Saturday, July 22, 2017

Multiculti Saturday 4: Munch at SFMOMA

A major Edward Munch painting exhibit, on loan from his namesake museum in Oslo, has just opened at SFMOMA and it's well worth visiting.

Even though there doesn't seem to be a single happy person on display in any of the 47 paintings, the effect is not depressing, possibly because the colors throughout are so gorgeously vibrant, including the 1907 The Death of Marat above.

According to a well-written Wikipedia entry, "[On his first visit to Paris in 1889 as a student] Munch was enthralled by the vast display of modern European art, including the works of three artists who would prove influential: Paul Gauguin, Vincent van Gogh, and Henri de Toulouse-Lautrec." As you can see in the 1894 Ashes above, Munch's use of color is as bold as anything from those other famous artists. And like those artists, his paintings improve when seeing them in person which is not always the case. (For some reason, I've always preferred reproductions of Dali over the real thing.)

Munch was born in 1863 to a large Norwegian family plagued by illness, early deaths and insanity, subjects which wove themselves into most of his work, including the 1895 The Smell of Death above.

Directly before his eight-month, 1908 hospitalization for anxiety, binge drinking, and brawling, he painted a number of commercially successful variations on The Sick Child, dying of tuberculosis. "As part of his recovery, Dr. Jacobson advised Munch to only socialize with good friends and avoid drinking in public."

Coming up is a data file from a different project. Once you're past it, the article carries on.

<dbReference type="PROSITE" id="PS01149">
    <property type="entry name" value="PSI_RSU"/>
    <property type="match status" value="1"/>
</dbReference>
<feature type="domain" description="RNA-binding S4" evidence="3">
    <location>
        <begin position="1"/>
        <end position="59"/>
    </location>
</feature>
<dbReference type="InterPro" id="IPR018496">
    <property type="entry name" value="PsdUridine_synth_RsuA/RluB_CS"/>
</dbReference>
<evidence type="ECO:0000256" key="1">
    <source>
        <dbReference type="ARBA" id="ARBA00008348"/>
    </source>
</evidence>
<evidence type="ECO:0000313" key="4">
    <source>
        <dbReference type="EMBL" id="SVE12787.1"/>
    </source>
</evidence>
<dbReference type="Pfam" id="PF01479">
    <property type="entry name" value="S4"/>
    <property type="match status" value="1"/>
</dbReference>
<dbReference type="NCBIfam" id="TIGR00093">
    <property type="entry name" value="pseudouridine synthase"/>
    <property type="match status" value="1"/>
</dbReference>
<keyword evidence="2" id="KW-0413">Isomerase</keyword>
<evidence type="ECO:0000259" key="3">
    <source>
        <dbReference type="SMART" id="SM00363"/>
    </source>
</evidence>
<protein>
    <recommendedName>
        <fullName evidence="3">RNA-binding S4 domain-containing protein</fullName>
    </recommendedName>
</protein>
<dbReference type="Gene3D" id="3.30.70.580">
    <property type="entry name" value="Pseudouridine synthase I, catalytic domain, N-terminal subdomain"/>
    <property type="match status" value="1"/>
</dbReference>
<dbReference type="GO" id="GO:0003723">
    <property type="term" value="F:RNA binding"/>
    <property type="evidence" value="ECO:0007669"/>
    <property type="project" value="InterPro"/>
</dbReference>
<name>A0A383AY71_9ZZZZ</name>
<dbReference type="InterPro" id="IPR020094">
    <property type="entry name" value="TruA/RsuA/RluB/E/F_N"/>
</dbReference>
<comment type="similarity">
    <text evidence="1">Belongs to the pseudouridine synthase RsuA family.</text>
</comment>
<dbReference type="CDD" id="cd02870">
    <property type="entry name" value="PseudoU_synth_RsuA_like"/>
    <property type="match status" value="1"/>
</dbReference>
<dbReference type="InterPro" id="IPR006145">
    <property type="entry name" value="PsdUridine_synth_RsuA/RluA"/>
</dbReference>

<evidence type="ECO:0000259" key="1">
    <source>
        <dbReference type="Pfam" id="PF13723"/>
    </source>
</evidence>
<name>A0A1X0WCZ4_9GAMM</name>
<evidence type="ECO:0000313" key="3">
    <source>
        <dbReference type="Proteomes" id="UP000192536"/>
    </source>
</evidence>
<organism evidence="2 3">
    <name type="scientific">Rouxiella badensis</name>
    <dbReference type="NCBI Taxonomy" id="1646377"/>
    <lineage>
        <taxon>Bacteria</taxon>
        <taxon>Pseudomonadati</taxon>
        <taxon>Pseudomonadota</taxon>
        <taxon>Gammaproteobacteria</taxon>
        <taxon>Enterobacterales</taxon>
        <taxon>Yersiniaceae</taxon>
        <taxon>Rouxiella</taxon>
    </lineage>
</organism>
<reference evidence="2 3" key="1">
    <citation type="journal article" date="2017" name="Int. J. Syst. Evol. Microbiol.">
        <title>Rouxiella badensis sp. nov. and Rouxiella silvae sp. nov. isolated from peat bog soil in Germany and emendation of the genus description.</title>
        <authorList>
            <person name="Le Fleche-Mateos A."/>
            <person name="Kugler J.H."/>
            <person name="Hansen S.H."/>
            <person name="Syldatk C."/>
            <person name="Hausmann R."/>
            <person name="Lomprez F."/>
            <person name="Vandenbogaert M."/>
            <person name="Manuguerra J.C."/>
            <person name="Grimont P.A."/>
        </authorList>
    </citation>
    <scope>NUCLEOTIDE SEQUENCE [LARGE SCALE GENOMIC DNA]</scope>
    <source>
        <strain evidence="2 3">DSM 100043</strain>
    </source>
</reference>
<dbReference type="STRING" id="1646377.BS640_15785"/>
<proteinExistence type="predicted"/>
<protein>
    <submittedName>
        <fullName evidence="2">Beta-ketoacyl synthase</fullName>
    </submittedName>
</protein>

Munch followed Jacobsen's advice and though plagued with illness all his life (the painting above is the 1919 Self-Portrait with the Spanish Flu), he managed to survive to age 81, dying in Nazi-occupied Norway in 1944. He also continued painting to the end and it's all great, surprisingly so because I have never seen most of these paintings even in reproduction.

None of the iconic The Scream paintings or drawings are part of the exhibit, which is refreshing, but never fear. You can still buy the tote bag in the gift shop.

2 comments:

Eric Pease said...

No Scream paintings but two Munch paintings at SFMOMA very reminiscent of The Scream.

http://imgur.com/a/UUaw4

Really enjoyed the show.

Michael Strickland said...

Me too. I'm going back.